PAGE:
Additionally, the Full Bench considered the impact of longer rest breaks on the welfare of the eight employees. Under the Award, employees have a rest break of 10 minutes. However, this Agreement provided 15 minutes. The Commission considered that the longer rest break that was provided was unlikely to represent a financial advantage. This reasoning was founded on the belief that the 10 minutes provided under the Award was allowed for shifts of at least four hours, but the 15 minutes was provided for shifts of more than four hours (Stewart, 2011).

There were also some more generous entitlements.  Coles Agreement provided employees with several benefits that were intended to make the contract more beneficial to employees. Some of these benefits include pre-approved leave arrangements, carer’s leave, redundancy pay, ability to take blood donor leave, accident makeup pay, natural disasters leave, defense service leave, and emergency services leave (Stewart, 2011).

Concerning pre-approved arrangements leave, defense service leave as well as blood donor leave, Coles was of the opinion that it was 50 percent of the benefit of accessing each form of leave on a yearly basis was a reasonable ground to value these benefits. However, this argument could not hold since Coles failed to provide any evidence in its support. The Commission held that it was not reasonable to assume that all employees would have equal access to those benefits (Tredwell & Silcock, 2016).


The Full Bench found it appropriate to accord these additional benefits high regard. However, it had reservations regarding attributing a financial value to them given that employees were unlikely to use the benefits uniformly.  It went on to point out that if a value were attributed to them, it would assign that value 10 percent of the total (Winter & Smeaton, 2012).

The Executive Manager of Fire & Emergency Management put forward evidence that employees who volunteered to work for the Country Fire Authority would find the emergency services leave to be of great value. Coles, on his part, failed to provide any evidence as to the probability of employees accessing that leave. The Full Bench considered the provisions that provided domestic violence support supported individual wellbeing, supported workers to remain employed but still be able to manage their caring responsibilities reasonable. It also considered it reasonable to consider supported employees in undertaking some viable non-work activities like study. However, the Full Bench said that it was close to unfeasible to quantify these benefits, and, therefore, it concluded that these provisions were beneficial for employees, but some aspects of Award offered greater flexibility and security than the Agreement did (Le Mare & Forsyth, 2016).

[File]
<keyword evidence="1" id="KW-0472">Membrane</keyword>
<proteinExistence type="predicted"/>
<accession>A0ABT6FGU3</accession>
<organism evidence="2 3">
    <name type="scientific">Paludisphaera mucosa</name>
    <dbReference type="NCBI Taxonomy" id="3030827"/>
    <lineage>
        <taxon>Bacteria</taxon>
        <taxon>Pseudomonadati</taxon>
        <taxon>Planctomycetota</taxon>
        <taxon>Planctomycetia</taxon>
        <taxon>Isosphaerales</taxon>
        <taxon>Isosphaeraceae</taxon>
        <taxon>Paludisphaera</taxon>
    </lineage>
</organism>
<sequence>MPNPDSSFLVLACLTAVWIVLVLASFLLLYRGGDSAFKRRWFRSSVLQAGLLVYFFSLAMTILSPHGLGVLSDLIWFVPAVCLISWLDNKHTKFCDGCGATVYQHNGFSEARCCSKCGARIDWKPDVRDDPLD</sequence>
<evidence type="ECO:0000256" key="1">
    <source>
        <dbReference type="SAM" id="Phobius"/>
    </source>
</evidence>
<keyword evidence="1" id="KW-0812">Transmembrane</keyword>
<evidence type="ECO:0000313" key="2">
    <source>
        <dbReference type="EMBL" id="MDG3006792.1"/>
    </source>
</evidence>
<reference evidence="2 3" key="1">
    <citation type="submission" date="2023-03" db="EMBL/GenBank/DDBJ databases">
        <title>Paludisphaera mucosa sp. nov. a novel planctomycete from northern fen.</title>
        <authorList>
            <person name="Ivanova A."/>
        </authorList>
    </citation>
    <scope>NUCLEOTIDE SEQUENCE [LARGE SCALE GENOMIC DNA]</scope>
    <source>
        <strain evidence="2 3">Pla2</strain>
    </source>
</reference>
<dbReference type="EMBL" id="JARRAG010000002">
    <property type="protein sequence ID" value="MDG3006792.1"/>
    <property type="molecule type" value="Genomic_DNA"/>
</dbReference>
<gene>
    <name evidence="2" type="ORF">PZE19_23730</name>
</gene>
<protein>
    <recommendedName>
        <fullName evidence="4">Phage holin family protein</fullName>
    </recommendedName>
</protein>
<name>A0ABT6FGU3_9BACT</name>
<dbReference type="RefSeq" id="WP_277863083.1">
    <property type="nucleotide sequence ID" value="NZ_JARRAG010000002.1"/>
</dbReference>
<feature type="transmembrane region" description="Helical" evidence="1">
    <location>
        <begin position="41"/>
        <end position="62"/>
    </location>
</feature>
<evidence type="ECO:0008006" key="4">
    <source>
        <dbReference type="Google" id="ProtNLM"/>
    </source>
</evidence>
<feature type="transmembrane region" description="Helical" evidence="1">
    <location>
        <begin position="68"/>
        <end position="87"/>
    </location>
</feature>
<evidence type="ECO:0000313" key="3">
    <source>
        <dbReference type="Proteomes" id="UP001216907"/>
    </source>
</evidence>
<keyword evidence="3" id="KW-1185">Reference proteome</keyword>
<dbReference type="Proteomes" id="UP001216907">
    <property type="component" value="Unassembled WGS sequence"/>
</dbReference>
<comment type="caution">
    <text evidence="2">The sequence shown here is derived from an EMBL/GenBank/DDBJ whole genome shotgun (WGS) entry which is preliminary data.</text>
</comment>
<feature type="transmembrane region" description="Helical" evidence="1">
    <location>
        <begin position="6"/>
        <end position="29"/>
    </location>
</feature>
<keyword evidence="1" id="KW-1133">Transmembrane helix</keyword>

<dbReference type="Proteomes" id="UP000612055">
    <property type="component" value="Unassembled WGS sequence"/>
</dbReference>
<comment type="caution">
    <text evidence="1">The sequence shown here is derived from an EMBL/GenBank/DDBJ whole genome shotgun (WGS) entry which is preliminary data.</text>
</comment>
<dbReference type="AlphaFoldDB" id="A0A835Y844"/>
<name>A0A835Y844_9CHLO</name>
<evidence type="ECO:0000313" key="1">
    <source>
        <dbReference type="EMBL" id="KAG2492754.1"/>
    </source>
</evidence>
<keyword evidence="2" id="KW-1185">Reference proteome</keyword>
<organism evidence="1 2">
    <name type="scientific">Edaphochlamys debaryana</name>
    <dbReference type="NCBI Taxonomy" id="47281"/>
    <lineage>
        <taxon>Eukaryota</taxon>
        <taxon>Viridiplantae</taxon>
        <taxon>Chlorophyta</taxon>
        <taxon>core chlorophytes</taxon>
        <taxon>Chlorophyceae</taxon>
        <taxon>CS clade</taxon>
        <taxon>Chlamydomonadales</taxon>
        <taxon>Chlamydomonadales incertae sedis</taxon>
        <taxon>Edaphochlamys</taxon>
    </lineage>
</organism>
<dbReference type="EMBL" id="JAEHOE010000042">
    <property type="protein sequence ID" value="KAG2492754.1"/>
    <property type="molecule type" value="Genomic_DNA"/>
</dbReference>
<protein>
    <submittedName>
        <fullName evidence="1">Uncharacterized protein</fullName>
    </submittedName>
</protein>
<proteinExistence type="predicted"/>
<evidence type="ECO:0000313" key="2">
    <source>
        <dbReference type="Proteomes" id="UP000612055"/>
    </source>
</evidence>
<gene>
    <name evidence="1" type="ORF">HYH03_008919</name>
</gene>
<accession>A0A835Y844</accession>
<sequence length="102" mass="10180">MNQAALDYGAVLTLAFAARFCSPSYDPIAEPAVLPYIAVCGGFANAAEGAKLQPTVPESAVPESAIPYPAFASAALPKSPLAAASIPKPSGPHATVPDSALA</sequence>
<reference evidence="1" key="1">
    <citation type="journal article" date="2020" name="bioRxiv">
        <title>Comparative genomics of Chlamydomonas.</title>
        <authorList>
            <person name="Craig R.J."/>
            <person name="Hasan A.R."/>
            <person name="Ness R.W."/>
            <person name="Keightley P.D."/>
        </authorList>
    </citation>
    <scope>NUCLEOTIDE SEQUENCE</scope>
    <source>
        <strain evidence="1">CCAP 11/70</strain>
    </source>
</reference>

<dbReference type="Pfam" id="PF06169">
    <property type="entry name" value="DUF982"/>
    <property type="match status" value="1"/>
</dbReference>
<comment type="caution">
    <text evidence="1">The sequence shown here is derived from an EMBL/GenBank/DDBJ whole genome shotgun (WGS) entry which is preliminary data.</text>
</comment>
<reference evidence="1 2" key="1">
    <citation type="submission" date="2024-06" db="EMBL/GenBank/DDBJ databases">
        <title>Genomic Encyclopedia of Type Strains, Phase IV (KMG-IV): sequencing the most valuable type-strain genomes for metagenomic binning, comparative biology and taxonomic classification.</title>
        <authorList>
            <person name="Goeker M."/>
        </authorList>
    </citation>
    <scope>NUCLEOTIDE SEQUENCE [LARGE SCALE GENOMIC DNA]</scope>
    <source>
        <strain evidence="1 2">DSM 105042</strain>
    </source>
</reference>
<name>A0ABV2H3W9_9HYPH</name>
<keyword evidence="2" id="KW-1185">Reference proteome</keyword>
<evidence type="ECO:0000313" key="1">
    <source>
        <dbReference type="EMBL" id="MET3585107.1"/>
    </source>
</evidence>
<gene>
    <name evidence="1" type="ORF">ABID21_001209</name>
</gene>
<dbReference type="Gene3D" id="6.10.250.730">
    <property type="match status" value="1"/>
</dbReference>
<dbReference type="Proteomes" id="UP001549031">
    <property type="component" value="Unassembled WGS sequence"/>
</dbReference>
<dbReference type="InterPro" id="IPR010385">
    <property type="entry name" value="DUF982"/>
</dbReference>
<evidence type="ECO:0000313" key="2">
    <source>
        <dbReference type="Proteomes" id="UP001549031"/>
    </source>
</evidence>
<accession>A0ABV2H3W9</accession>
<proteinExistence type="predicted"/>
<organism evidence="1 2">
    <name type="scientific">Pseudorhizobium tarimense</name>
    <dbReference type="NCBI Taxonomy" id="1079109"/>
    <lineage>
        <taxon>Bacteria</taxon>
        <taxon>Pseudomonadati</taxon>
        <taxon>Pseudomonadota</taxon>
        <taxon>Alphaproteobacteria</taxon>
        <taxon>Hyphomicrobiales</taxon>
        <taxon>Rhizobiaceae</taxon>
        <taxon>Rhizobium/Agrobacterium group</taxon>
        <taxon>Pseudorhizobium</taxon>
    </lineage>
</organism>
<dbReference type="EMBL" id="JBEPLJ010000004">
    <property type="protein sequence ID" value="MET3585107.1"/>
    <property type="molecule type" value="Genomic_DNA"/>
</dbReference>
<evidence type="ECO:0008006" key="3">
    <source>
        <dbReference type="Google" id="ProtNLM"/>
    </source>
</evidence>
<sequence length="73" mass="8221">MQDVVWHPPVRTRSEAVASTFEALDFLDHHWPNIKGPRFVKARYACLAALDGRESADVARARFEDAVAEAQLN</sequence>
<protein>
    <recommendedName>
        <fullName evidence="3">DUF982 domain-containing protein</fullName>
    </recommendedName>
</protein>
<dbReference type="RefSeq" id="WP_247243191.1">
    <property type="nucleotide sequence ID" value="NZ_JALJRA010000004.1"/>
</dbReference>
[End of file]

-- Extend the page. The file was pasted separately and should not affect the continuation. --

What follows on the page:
The Full Bench also raised some concerns regarding the employee’s views.  The Shop Distributive and Allied Employees’ Association brought to the attention of the Full Bench that closes to 90 percent of the employees who took part in the voting exercise voted up the Agreement. The Full Bench accepted the association’s submission that the views of the employees were relevant. However, it also provided that the level of income is a vital aspect that can help determine the level of access to study and other life choices. The Full Bench found that Coles had failed to satisfy the better off overall test (Le Mare & Forsyth, 2016). 

The Commission found it appropriate to accept undertakings from Coles that either reduced the number of working hours that attracted penalty that an employee could work or made sure employees rostered to work more hours that could attract penalty rates would be paid more under the Agreement than under the Award. When Coles refused to provide these undertakings, the Full Bench overturned the earlier decision to approve the Agreement (Dessler, 2012; Le Mare & Forsyth, 2016).